Since the outbreak of coronavirus in late December, there has been a lot of misinformation. So we’ve put together this short guide to covid-19, along with links to some key sources of information.


COVID-19 is an infectious disease caused by a newly discovered coronavirus.

Coronaviruses are a large family of viruses that cause illness, ranging from the common cold to more severe diseases such as Middle East Respiratory Syndrome (MERS-CoV) and Severe Acute Respiratory Syndrome (SARS-CoV).

COVID-19 is a new strain of coronavirus that can affect your lungs and airways. It was first identified in Wuhan, in the Hubei Province of China. Before that discovery in late 2019, it had not previously been seen in humans.

On 11th February 2020, the World Health Organisation (WHO) announced the official name of the disease. Coronavirus disease 2019 was abbreviated to COVID-19.

The CO stands for corona, VI for virus and D for disease. The outbreak was first reported in December 2019, so the 19 represents the year it emerged.

Formally, the disease was referred to as 2019 novel coronavirus or 2019-nCoV. That’s how the WHO and other health authorities referred to it before it was given it’s official name.


COVID-19 affects people in different ways. People have shown a wide variety of symptoms, ranging from mild to moderate through to more severe illness. Here are the three main symptoms to look out for, according to the NHS.

The main symptoms are:

  • a high temperature – this means you feel hot to touch on your chest or back (you do not need to measure your temperature)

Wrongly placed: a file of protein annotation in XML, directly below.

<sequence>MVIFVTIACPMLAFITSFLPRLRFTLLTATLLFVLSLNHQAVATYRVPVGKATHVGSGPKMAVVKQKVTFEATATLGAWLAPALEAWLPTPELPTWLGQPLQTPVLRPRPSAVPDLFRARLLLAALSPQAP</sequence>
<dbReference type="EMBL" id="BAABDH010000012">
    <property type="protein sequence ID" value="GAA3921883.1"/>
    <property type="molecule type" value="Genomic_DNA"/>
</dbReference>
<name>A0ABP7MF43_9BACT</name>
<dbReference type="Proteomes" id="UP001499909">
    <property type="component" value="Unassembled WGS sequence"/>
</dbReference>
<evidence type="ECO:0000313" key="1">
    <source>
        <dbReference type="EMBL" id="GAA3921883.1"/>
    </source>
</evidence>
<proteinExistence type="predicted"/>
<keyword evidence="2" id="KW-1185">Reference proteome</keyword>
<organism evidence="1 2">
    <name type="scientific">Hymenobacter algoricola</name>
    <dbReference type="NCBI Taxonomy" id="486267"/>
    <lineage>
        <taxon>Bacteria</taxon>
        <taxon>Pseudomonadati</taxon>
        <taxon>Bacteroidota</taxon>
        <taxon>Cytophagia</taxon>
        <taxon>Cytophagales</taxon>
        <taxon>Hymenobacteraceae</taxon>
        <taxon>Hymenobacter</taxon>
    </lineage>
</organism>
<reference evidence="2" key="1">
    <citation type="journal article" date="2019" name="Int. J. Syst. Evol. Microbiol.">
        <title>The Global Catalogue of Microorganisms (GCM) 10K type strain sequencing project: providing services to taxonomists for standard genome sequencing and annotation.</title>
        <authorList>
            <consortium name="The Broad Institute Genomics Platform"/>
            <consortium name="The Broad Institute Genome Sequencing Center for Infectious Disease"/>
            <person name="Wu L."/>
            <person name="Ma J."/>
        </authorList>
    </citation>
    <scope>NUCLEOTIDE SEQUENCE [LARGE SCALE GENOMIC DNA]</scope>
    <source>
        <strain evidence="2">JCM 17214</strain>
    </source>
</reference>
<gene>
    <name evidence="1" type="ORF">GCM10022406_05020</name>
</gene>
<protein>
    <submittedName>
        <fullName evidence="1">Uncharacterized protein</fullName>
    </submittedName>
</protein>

• a new, continuous cough – this means coughing a lot for more than an hour, or 3 or more coughing episodes in 24 hours (if you usually have a cough, it may be worse than usual)
  • a loss or change to your sense of smell or taste – this means you’ve noticed you cannot smell or taste anything, or things smell or taste different to normal.

Fever, tiredness and a dry cough are common. But there are a variety of other symptoms that have been linked with COVID-19. Here are other symptoms listed by the WHO.

Less common symptoms:

  • aches and pains.
  • sore throat.
  • diarrhoea.
  • conjunctivitis.
  • headache.
  • loss of taste or smell.
  • a rash on skin, or discolouration of fingers or toes.

Serious symptoms:

  • difficulty breathing or shortness of breath.
  • chest pain or pressure.
  • loss of speech or movement.

Symptoms may appear 2-14 days after exposure to the virus. If there’s a chance you could have COVID-19, you’re advised to self-isolate. Stay at home and avoid public spaces such as work and school.

It’s important to note that you can spread the virus even if you don’t have symptoms. So get tested if you think you could have the virus, or been in contact with someone that has.


There are various ways to prevent infection and slow the transmission of COVID-19.